Eurozone economy: G20, UK and US pressure on EU
Chancellor George Osborne says the eurozone's sovereign debt crisis "remains the epicentre of the world's current problems."
His Washington counterpart, US Treasury Secretary Tim Geithner, has warned that unless the eurozone sorts its problems out pronto the world faces "cascading default, bank runs and catastrophic risk."
Whether we are all heading for the knackers' yard or with one bound will be free will be determined over the next three weeks - 21 days that will determine the future of the world. So that's worth a countdown.
G20 finance ministers met in Paris this weekend. They left with eurozone ministers promising to come up with a comprehensive plan to recapitalise eurozone banks, resolve the Greek debt crisis and increase bail out funds in time for the EU summit next Sunday (2 October). The G20 was encouraged by this promise - but it's a tall and expensive order.
The recapitalising of the banks, to keep them solvent in anticipation of a sovereign debt write-down, will cost around £200bn. Some of that will be raised by the banks from private investors, more from national governments and a large chunk from the EU.
End Quote Andrew Neil BBC Daily Politics presenter
Fasten your seat belts - we are in for a rollercoaster ride in the coming three weeks”
The banks need to recapitalise because they've got so much sovereign debt on their balance sheets that they've loaned to countries who will not be able to pay it all back.
The eurozone will at last accept the inevitable that Greece cannot repay all its debt and accept a Greek default of at least 50% and maybe even as much as 70% (which would be more realistic).
The French will try to fudge what is happening - but it will amount to a default. What is not clear is whether the plan will also get Portuguese (and even Irish) creditors to take a haircut too.
The eurozone has always shied away from the inevitable Greek default because of fear of contagion.
The third part of the rescue plan: a bail out fund of £2 trillion or more to help with the recapitalisation and to keep the bond and money markets liquid so that banks continue to lend to each other despite the financial turmoil.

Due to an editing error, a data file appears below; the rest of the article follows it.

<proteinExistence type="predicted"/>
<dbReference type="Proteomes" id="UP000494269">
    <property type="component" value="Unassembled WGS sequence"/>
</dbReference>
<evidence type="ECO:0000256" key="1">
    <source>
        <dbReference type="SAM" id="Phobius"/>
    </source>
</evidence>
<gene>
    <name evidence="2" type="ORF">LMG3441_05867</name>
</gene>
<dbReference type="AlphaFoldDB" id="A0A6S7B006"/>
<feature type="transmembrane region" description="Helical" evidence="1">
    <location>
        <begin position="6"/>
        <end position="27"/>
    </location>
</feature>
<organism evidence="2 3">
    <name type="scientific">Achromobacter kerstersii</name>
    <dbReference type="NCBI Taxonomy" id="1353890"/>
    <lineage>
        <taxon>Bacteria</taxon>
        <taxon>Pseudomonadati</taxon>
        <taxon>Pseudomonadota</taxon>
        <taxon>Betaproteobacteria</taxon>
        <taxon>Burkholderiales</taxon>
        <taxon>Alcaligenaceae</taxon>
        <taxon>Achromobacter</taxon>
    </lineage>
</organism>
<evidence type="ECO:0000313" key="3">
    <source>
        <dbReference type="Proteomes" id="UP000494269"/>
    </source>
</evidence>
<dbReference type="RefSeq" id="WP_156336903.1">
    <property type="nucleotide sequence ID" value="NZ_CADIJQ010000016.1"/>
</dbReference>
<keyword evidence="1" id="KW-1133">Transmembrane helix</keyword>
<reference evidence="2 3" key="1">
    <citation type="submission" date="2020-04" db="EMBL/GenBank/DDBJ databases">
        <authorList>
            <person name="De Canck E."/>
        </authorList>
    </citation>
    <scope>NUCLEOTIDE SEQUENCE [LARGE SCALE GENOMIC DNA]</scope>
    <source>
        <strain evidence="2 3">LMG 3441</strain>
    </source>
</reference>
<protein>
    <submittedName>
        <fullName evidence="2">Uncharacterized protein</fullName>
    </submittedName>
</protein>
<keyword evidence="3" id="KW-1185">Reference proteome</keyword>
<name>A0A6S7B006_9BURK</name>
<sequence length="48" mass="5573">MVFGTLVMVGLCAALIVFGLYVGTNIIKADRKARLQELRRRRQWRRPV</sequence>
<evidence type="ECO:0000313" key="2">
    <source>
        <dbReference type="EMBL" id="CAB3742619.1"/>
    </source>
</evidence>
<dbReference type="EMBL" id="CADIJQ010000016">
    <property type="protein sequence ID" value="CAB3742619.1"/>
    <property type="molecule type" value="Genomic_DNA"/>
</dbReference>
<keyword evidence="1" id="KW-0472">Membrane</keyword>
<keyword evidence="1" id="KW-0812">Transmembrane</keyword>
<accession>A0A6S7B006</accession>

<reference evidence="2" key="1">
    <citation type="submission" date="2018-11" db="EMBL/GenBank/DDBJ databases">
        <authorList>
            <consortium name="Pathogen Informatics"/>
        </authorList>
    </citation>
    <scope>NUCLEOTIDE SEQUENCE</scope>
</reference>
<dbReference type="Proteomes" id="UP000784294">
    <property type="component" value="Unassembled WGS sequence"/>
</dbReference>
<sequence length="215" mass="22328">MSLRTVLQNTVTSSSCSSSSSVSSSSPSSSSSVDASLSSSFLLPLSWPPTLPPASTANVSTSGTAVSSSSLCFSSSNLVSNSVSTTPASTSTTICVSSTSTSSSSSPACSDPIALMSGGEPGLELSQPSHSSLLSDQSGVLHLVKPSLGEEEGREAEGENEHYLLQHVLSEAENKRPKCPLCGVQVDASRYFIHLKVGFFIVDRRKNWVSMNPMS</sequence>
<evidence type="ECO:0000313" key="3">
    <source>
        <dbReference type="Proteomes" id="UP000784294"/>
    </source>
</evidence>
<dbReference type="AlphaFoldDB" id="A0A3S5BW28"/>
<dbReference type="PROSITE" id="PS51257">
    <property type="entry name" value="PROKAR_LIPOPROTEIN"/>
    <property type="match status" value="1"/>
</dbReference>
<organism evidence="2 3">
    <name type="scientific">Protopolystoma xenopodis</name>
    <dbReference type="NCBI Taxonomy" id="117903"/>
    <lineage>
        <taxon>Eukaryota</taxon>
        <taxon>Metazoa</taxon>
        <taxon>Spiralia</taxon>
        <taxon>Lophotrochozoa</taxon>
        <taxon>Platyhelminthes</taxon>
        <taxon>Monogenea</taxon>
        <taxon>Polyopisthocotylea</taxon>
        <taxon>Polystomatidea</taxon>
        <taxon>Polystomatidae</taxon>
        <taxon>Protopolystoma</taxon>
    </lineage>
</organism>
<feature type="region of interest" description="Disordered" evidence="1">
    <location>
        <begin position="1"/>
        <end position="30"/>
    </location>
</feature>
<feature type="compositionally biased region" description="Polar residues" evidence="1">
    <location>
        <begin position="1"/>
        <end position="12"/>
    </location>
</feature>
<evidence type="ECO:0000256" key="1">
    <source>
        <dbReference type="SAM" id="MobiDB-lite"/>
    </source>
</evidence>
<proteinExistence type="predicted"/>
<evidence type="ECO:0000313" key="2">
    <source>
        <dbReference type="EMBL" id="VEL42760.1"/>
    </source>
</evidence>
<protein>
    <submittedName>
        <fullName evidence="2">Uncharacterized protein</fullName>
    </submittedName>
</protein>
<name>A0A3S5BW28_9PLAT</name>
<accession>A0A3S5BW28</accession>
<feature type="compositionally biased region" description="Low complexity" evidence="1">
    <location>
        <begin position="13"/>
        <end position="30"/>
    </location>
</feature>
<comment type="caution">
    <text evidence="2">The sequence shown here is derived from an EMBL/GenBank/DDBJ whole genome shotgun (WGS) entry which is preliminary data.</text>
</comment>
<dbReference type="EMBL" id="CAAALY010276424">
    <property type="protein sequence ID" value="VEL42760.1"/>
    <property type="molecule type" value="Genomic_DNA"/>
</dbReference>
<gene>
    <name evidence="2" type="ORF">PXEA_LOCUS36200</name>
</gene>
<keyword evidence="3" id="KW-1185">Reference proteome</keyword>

The European Financial Stability Fund (EFSF) already has almost £500bn at its disposal. The trick is to leverage that to £2 trillion without the German taxpayers thinking they are up for an even bigger bail out bill. A big trick.
The eurozone is supposed to agree all this in time for the EU summit next weekend, when all Europe's leaders will be there. If it does, the G20 is indicating that the IMF will step up to the crease with increased financial firepower of its own.
The EU summit is meant to endorse it all in time for the G20 summit in Cannes on 3/4 November.
Chancellor Osborne told me at the Tory conference that the G20 summit was the end game for the eurozone sovereign debt crisis: there had to be a credible plan on the table by then or the markets would take matters into their own hands.
By that, I take him to mean that the wholesale money markets would dry up, financial institutions would stop lending to each other (because they doubted their solvency) and a liquidity crisis would produce the mother of all banking crisis, throwing Europe and the US into a deep recession, as they struggle to emerge from the last one.
Big stakes indeed. Frankly, for the next three weeks it's the only story that matters.
The precarious state of the UK economy to weather such a crisis is illustrated by the latest forecast from Ernst & Young (E&Y), which uses the same computer model of the economy as the Treasury.
It's predicting less than 1% growth for this year and only 1.5% for 2012. Even by 2013 it thinks the economy will only manage 2.5%. E&Y says it's surprised by the weakness of business investment and exports. But if they are weak at a time when consumers are tightening their belts and the government is cutting spending (in real terms) then it's hard to see where growth could come from.
Growth that anaemic has two clear consequences: unemployment will continue to rise and public borrowing will be much higher than the government assumes in its deficit reduction plans.
So you can see how the UK economy is in no position to withstand a eurozone firestorm, which is why the coalition sees the sovereign debt crisis as by far the biggest threat to the country's well-being.
So fasten your seat belts. We are in for a rollercoaster ride in the coming three weeks.